These features are in sharp contrast to those found in the developing world, or those regions of Latin America, the Middle East, Africa, and Asia with struggling economies and widespread political instability. One part of the developing world, sub-Saharan Africa, has been the single most heavily impacted region of the globe, although the HIV/AIDS epidemic in regions of South and Southeast Asia threatens to escalate to similar proportions.
The AIDS epidemic in the developed world was first detected clinically when a group of gay men from San Francisco were diagnosed with curious failures of the immune system and with swollen lymph nodes. Researchers determined that the virus was transmitted in three ways: by sexual intercourse, often between men; by exposure to contaminated blood or blood products, including by blood transfusions and the sharing of needles during injecting drug use; and from mother to infant before or at time of delivery or through subsequent breast-feeding. At least three main factors contributed to the early spread of HIV in the developed world: the "sexual revolution" of the 1960s and 1970s, an increase in drug use, and the advancement of blood product and transfusion technology.
Sexual liberation had come to Europe and North America in the late 1960s, and with it came gay liberation. Increased casual sex with multiple partners and with partners from other geographic areas and social settings helped foster the spread of HIV. Because the first clinical cases were observed in homosexual males, AIDS was initially thought throughout the developed world to be a "gay disease." The second major route of transmission, which had great impact on the global spread of the disease, was transmission via contaminated blood and blood products. Evidence of contamination of the blood supply by what would later be identified as HIV first appeared in the United States and in parts of Europe in 1982, when people with the blood disorder hemophilia began to manifest symptoms. The third major route of HIV transmission, "vertical" transmission from pregnant, infected women to their unborn children, first occurred mostly among injecting drug users in North America and Europe.
The epidemic in the developing world began in sub-Saharan Africa, with HIV transmission most intense in Uganda, Malawi, the Central African Republic, Kenya, Tanzania, Burundi, Rwanda, and Zambia, some of the poorest countries of the world. One of the earliest recognized manifestations of the epidemic was dramatic weight loss in certain individuals, called "slim disease" in parts of Africa and later correlated with AIDS-related wasting syndrome. Despite early description of the disease, major efforts to stem infection were not mounted internationally until 1987. In contrast to the pattern of sexual transmission in the developed world, it has been heterosexual rather than homosexual sexual behavior that has been responsible for most HIV transmission in the developing world. Thus the illness was generalized throughout societies early in the epidemic. Injecting drug users, recipients of blood transfusions, children born to HIV-positive mothers, prostitutes, refugees, and migrant workers have been heavily impacted. Although the epidemic in sub-Saharan Africa has remained the paradigm of HIV/AIDS in the developing world, later epidemics also emerged in the Caribbean, Latin America, India, and Southeast Asia, particularly Thailand.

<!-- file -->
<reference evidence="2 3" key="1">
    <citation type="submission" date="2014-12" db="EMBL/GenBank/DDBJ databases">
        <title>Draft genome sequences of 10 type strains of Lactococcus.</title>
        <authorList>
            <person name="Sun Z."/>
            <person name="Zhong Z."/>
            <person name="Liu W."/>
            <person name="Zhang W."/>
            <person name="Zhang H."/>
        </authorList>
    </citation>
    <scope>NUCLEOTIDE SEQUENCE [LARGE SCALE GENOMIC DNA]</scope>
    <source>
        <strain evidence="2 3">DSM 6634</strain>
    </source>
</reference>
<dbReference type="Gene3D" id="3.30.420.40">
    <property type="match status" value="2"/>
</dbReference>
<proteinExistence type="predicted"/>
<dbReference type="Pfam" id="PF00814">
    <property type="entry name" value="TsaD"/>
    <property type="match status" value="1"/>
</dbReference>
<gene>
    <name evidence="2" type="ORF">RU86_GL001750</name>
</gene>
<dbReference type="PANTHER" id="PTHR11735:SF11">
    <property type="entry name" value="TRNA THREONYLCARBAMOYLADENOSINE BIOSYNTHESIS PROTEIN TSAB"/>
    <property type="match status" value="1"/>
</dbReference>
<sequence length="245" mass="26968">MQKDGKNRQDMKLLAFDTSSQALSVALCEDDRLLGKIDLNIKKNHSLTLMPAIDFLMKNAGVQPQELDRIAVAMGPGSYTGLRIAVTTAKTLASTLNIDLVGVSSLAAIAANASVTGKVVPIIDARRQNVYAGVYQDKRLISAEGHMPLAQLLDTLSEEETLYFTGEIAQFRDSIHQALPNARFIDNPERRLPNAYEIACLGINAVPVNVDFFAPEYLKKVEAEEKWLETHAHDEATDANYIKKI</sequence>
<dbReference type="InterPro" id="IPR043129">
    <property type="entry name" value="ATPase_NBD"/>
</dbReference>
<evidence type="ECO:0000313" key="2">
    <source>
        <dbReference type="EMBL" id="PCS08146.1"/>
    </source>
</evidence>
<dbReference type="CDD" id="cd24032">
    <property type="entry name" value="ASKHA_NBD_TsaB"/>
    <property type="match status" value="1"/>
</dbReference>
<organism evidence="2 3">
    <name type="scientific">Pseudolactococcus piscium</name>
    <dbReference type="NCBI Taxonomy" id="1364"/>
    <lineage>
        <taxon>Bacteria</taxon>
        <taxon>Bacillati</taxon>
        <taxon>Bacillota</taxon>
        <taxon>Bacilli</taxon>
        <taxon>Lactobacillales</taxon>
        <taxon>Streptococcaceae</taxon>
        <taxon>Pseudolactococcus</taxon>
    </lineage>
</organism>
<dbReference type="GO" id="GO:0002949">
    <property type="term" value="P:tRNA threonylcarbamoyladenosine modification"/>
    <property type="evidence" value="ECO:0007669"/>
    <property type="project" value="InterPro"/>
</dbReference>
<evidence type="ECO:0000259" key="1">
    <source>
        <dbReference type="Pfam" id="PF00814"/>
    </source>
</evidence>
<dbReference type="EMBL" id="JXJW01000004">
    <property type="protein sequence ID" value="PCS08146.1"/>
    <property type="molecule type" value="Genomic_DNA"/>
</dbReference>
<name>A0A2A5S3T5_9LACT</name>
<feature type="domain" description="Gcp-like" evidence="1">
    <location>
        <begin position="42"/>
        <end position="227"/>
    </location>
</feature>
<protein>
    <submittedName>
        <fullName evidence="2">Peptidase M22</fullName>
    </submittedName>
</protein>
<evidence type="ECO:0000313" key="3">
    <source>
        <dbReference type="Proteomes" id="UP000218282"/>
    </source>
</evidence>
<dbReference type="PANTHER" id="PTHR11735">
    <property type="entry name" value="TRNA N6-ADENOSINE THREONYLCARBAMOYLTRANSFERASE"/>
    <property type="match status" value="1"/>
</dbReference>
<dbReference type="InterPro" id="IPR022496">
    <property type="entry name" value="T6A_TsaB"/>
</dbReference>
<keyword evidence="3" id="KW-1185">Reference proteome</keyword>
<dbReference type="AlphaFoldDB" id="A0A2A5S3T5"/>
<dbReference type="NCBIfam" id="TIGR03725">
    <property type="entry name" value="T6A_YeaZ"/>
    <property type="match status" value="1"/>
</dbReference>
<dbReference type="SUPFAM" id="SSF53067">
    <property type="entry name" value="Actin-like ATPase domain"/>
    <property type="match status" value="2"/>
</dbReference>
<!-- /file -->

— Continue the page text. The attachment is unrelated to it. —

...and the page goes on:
Overall, the AIDS epidemic in the developing world has been characterized by extensive HIV transmission prior to the era of prevention; resource constraints, which have hampered education and prevention in spite of unprecedented levels of international aid to affected areas; and continued, preventable transmission despite lessons learned. Key programmatic decisions made by the international aid community included a de-emphasis on individual counseling and testing and on laboratory screening for HIV for these resource-poor settings. Some feel these decisions hampered prevention efforts. Because of these shortfalls, some of the poorest areas of the world are the most heavily affected. The costs in terms of human life and productivity in sub-Saharan Africa are overwhelming, as are projected costs for the epidemics in Latin America and Asia.
Recognizing that the epidemics in the developing and developed worlds are interconnected, there has been a significant international response to the epidemic. Part of this has come in the form of bilateral assistance between individual developed countries and specific developing countries. However, much of the collaboration between developed and developing countries has occurred through multilateral international agencies such as the World Health Organization, the United Nations Development Programme, and the Joint United Nations Programme on HIV/AIDS.
Ann Marie Kimball
The Encyclopedia of AIDS: A Social, Political, Cultural, and Scientific Record of the HIV Epidemic, Raymond A. Smith, Editor. Copyright © 1998, Raymond A. Smith. Carried by permission of Fitzroy Dearborn Publishers.